China targets 7.5 per cent GDP growth for 2014

Mar 05 2014, 12:09 IST
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The government looks to steer the economy onto a more sustainable and balanced path. (Reuters) The government looks to steer the economy onto a more sustainable and balanced path. (Reuters)
SummaryThe new target was announced in the first work report by Premier Li Keqiang at the annual session of the National People's Congress.

China today targeted a modest 7.5 per cent GDP growth in 2014, unchanged from last year, as the government looks to steer the economy onto a more sustainable and balanced path.

The new target was announced in the first work report by Premier Li Keqiang at the annual session of the National People's Congress.

Comprising about 3000 deputies, the NPC began its eight- day session in the backdrop of last Saturday's horrific knife attacks by a group of militants from Xinjiang at Kunming railway station in which 33 people were killed and 143 injured in what the official media called as China's 9/11.

The NPC session began by silent tribute to the victims of the Kunming attack.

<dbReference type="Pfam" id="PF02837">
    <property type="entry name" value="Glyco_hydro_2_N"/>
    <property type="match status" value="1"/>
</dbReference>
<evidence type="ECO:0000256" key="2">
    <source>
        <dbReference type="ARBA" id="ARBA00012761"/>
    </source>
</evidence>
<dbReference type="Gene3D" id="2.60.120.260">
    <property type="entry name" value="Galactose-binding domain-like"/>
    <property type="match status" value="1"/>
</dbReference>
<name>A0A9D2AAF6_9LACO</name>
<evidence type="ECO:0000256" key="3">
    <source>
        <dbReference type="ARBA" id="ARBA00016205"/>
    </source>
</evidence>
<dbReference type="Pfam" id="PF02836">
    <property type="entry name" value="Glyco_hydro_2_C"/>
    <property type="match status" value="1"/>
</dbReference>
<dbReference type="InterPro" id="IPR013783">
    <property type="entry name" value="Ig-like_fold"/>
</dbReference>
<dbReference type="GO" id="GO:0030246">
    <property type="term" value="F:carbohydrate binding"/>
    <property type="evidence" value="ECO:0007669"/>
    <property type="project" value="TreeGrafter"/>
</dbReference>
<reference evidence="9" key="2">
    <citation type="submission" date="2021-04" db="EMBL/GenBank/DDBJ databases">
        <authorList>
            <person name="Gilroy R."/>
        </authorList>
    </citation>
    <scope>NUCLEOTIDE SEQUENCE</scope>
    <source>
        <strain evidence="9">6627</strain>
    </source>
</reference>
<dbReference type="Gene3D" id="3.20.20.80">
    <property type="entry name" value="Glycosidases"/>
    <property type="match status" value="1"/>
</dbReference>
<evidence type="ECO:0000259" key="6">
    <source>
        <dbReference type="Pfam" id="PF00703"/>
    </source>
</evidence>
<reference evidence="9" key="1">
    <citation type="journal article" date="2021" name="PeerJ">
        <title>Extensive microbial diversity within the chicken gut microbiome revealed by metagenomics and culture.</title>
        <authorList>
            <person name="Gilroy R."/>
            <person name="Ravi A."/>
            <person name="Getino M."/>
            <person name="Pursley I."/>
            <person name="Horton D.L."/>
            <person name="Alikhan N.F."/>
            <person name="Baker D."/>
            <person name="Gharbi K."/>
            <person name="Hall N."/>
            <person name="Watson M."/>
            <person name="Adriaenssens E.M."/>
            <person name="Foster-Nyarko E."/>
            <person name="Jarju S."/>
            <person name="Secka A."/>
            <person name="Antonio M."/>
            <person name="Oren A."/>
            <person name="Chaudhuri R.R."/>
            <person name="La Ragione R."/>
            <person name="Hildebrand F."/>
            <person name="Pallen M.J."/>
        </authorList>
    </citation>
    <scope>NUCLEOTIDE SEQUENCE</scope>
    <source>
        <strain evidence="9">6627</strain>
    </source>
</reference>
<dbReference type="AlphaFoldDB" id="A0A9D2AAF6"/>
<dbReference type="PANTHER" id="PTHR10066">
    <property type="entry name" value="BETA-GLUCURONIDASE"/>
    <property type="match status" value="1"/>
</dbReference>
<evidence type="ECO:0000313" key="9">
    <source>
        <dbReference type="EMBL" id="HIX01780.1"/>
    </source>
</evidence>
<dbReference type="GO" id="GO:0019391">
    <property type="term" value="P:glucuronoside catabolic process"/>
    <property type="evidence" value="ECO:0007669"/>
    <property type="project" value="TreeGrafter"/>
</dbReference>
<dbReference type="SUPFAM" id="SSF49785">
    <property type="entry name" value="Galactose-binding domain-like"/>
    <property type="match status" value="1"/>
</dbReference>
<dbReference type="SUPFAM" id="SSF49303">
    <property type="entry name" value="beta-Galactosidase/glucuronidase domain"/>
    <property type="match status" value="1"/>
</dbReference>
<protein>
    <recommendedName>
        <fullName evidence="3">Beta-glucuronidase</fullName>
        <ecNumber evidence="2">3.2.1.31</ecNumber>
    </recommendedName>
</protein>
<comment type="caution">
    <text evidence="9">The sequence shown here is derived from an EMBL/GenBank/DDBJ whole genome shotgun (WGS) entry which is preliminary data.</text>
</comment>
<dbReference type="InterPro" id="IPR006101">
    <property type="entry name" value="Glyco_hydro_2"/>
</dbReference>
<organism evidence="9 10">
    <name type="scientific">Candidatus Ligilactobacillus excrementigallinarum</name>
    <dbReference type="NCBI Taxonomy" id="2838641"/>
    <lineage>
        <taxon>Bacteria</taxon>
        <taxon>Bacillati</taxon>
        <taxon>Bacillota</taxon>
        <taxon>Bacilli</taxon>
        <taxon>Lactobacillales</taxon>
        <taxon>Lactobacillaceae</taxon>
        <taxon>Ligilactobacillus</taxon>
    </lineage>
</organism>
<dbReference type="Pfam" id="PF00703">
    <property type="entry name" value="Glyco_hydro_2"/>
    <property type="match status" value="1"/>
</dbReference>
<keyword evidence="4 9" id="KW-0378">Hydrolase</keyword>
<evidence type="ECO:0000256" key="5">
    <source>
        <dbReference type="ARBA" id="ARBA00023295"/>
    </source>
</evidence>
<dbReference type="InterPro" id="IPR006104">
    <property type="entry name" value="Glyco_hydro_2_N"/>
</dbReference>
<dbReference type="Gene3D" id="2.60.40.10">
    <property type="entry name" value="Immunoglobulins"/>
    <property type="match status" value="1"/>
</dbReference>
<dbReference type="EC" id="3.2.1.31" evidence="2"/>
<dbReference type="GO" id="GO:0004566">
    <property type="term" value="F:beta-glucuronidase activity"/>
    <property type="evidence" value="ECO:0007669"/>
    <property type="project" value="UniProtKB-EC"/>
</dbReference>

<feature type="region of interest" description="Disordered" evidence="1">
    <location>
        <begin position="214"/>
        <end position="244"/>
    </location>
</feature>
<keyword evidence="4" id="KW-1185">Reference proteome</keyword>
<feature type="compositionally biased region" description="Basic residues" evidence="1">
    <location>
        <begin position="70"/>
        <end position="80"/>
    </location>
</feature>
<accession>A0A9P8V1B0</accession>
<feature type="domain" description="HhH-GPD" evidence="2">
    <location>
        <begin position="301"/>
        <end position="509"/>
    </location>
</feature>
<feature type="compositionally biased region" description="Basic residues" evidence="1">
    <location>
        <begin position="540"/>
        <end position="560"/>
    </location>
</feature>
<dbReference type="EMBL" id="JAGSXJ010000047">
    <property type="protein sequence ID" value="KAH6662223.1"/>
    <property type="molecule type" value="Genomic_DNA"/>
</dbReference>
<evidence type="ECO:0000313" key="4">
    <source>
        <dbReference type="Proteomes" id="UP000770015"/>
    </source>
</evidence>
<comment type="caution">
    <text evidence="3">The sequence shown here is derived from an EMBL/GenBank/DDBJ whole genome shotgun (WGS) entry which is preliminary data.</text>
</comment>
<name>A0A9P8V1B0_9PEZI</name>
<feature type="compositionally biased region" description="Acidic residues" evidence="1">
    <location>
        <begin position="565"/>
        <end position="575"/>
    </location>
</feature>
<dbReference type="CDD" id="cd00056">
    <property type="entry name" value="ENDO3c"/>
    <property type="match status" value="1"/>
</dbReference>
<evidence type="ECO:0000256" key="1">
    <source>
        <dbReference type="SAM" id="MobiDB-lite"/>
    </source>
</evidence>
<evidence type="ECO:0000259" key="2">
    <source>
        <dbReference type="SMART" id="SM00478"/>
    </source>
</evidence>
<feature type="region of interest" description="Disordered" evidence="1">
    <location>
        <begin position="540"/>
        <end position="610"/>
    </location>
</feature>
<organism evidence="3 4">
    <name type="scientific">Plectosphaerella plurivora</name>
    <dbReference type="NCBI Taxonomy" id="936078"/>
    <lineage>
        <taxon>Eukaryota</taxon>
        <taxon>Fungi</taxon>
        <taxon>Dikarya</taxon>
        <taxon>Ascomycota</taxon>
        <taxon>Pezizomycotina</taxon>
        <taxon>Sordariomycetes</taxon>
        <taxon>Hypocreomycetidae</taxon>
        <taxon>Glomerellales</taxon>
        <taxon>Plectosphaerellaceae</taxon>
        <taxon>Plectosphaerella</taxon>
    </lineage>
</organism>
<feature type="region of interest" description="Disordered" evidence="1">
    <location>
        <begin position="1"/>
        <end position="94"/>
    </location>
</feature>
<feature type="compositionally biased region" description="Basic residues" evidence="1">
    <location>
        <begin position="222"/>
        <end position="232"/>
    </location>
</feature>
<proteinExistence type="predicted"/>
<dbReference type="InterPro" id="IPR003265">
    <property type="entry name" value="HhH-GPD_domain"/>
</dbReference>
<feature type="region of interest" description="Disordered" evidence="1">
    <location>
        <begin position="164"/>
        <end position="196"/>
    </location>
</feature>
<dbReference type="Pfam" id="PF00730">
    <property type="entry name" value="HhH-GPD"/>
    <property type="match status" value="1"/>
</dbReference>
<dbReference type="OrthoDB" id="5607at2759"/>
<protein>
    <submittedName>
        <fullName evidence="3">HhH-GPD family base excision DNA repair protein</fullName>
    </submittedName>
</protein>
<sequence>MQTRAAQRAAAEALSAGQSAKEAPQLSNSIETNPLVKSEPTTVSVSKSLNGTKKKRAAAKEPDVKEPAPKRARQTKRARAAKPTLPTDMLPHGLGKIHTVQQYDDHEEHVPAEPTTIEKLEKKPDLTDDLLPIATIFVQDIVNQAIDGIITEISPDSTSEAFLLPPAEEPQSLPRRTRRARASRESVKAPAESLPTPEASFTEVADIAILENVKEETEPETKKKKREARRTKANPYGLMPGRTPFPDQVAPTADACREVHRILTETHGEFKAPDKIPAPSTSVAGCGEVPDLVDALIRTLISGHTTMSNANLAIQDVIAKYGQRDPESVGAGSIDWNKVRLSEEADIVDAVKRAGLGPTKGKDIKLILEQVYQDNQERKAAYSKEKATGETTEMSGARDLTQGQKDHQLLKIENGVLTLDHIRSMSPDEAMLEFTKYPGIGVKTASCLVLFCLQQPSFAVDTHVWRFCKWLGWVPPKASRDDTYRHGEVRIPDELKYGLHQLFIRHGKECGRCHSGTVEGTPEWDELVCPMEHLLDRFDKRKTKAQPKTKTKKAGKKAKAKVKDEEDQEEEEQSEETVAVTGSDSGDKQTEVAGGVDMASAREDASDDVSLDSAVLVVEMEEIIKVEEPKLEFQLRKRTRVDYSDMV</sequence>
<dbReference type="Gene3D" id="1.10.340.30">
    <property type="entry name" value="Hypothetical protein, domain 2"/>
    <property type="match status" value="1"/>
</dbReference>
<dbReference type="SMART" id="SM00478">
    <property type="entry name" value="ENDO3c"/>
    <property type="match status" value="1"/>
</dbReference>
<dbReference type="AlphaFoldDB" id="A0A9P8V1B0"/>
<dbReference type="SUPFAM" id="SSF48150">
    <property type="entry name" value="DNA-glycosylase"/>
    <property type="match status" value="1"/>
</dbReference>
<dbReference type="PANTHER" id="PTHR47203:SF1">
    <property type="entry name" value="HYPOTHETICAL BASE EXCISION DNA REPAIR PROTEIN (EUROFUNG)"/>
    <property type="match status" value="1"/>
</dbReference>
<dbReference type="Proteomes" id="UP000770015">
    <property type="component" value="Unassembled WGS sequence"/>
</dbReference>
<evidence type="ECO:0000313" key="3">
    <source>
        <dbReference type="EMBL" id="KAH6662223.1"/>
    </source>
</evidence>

Presenting his first work report after completing an year in the office, Li set this year's economic growth target at 7.5 per cent, the same as last year's target and slightly lower than the 7.7 per cent actual growth in 2013.

Other key economic goals, such as consumer price index and unemployment rate, remain generally the same as those of last year.

Li said the reform will focus on the most wanted areas, the most pressing problems and the sections having the biggest consensus.

China faces great challenges and complex problems in pushing forward economic and social development, he said.

"The foundation for sustaining steady economic growth is not yet firm, and the internal impetus driving growth needs to be increased," Li said.

The world economic recovery still faces instability and uncertainties, as macro-policy adjustments made by some countries introduce new variables and emerging economies are facing new difficulties and challenges, he said.

Domestically, Li cited risks from public finance and banking; overcapacity, difficulties in exercising macro-controls and increasing agricultural output and rural incomes, as major challenges.

Deep-seated problems are surfacing while painful adjustments need to be made, he said.

"The pace of economic growth is changing and downward pressure on the economy remains great," he said.

China, however, is able to maintain a moderate and even high economic growth for some time to come as industrialisation and urbanisation are continuing and there is considerable potential for regional development, he said.

Tasks of tackling air, water and soil pollution, as well as conserving energy and reducing emissions remain arduous, Li said adding that there were major structural problems constraining employment, Li said.

Other problems include public dissatisfaction in housing, food and drug safety, medical services,

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